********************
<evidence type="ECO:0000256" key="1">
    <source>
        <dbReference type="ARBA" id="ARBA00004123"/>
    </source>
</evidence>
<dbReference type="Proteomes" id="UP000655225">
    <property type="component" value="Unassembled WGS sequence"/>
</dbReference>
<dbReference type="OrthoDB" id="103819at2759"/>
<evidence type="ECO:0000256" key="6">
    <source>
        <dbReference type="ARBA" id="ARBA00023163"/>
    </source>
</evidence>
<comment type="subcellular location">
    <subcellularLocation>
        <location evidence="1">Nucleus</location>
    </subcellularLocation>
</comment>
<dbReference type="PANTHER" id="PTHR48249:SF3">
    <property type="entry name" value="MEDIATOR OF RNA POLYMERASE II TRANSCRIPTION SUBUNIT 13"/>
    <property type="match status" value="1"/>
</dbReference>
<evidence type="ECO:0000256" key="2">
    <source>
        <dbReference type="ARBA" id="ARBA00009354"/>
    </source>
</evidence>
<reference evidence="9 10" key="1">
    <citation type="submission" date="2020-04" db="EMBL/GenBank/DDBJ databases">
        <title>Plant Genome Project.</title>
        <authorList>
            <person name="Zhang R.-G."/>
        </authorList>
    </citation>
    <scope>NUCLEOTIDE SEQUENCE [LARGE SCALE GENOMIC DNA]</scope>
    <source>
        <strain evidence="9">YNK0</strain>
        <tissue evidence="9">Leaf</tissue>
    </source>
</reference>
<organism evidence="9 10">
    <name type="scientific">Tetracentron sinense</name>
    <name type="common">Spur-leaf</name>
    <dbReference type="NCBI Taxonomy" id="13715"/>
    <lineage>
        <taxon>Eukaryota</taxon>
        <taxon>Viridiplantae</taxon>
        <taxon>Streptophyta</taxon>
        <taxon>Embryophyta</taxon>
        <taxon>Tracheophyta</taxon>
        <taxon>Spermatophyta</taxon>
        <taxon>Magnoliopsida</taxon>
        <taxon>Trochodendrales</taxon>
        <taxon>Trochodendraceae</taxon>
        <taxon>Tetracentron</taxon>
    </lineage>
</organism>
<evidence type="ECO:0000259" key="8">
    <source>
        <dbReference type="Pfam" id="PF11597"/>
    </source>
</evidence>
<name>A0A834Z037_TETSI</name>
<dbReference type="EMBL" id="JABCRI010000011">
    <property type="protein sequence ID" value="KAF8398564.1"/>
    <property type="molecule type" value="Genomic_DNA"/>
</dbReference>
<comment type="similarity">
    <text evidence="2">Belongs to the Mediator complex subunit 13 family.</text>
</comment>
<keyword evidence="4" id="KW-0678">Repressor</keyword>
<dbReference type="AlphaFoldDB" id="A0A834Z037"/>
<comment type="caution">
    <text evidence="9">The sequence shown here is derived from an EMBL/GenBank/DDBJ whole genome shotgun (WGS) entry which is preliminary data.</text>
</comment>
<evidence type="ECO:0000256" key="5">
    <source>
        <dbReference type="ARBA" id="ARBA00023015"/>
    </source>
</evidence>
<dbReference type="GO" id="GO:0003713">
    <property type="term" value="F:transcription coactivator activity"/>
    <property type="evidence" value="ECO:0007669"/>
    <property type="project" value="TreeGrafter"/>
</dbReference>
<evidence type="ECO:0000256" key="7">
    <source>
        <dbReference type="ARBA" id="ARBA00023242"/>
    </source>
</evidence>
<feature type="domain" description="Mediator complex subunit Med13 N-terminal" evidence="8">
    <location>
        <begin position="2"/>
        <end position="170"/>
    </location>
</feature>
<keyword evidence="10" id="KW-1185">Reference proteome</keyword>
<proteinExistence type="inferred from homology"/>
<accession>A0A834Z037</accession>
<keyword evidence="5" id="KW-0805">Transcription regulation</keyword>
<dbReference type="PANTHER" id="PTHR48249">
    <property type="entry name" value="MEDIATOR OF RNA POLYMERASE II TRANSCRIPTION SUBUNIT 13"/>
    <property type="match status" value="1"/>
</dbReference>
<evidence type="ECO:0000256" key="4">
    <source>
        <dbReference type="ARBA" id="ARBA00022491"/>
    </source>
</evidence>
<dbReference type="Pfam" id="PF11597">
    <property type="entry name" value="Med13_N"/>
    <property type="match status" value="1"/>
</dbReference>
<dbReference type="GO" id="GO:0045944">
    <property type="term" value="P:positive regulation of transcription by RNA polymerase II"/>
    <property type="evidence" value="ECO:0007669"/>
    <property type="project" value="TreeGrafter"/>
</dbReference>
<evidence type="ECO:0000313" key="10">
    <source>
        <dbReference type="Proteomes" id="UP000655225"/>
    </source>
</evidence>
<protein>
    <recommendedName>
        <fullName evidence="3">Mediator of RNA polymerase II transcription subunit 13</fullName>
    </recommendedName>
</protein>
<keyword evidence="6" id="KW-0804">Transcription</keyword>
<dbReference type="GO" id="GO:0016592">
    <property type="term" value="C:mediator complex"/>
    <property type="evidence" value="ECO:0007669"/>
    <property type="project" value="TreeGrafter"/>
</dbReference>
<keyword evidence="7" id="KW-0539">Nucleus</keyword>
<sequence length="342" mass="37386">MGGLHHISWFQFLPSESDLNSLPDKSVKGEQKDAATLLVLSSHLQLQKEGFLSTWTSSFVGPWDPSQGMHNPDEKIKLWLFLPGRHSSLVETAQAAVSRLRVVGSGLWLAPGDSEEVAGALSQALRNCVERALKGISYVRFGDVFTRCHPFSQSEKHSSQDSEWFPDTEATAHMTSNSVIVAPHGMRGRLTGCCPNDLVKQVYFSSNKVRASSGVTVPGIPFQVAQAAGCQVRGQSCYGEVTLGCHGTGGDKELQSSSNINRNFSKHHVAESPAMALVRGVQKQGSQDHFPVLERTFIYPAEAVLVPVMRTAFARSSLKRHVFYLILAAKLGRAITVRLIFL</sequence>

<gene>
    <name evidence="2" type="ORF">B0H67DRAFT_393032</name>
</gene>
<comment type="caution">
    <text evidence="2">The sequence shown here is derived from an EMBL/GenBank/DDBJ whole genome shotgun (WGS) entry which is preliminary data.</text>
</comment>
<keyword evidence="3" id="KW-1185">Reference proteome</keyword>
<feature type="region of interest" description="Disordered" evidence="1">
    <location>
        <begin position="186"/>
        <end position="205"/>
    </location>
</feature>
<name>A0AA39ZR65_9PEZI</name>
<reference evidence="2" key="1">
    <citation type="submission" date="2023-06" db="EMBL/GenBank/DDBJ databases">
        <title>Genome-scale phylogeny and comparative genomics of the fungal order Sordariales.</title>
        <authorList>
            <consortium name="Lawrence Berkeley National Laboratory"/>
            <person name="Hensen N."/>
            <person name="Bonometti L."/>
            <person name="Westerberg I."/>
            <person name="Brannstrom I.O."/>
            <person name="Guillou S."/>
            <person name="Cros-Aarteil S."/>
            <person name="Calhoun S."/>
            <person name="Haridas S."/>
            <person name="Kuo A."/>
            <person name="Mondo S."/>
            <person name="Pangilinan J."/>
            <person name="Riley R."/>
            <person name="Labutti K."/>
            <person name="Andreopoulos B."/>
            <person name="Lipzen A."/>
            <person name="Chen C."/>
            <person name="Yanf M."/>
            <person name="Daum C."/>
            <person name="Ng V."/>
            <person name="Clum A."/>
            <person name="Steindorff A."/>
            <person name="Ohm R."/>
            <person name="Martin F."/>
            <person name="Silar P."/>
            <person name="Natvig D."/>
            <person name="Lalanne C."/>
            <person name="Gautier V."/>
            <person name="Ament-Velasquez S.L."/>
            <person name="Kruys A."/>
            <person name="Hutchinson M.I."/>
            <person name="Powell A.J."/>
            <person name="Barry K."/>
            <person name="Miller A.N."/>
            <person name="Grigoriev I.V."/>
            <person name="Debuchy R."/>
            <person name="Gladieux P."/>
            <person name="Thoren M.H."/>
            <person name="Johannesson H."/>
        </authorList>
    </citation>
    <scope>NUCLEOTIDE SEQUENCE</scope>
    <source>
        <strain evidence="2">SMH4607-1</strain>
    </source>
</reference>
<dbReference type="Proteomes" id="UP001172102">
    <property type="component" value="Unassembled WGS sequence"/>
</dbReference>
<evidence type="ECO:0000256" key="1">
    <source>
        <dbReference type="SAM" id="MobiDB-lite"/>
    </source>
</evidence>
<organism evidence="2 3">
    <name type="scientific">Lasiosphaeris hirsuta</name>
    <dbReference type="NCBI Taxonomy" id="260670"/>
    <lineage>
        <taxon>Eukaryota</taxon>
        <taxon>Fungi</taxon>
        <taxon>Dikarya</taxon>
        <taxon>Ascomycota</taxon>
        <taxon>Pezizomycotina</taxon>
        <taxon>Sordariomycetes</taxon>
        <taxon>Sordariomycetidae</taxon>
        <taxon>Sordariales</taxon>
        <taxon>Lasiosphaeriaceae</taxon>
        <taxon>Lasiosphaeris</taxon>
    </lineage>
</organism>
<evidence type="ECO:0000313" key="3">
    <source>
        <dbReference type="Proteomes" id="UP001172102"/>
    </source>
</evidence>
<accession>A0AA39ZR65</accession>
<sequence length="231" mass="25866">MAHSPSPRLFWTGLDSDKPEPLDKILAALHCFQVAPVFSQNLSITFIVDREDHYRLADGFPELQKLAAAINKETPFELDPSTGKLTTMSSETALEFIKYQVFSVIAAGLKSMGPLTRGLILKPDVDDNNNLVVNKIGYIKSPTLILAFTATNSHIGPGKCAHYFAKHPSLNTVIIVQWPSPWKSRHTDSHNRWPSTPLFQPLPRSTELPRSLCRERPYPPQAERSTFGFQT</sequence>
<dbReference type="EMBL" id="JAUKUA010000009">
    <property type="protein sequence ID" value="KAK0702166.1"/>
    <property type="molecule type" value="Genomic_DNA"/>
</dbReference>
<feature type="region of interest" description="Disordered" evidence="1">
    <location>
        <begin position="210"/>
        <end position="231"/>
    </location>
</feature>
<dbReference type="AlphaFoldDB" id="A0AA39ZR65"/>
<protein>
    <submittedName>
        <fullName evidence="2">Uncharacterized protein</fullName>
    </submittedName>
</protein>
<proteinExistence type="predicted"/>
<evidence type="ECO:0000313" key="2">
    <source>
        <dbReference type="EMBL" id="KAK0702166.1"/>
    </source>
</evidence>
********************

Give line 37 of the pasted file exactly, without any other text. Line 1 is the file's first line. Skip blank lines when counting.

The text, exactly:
    <source>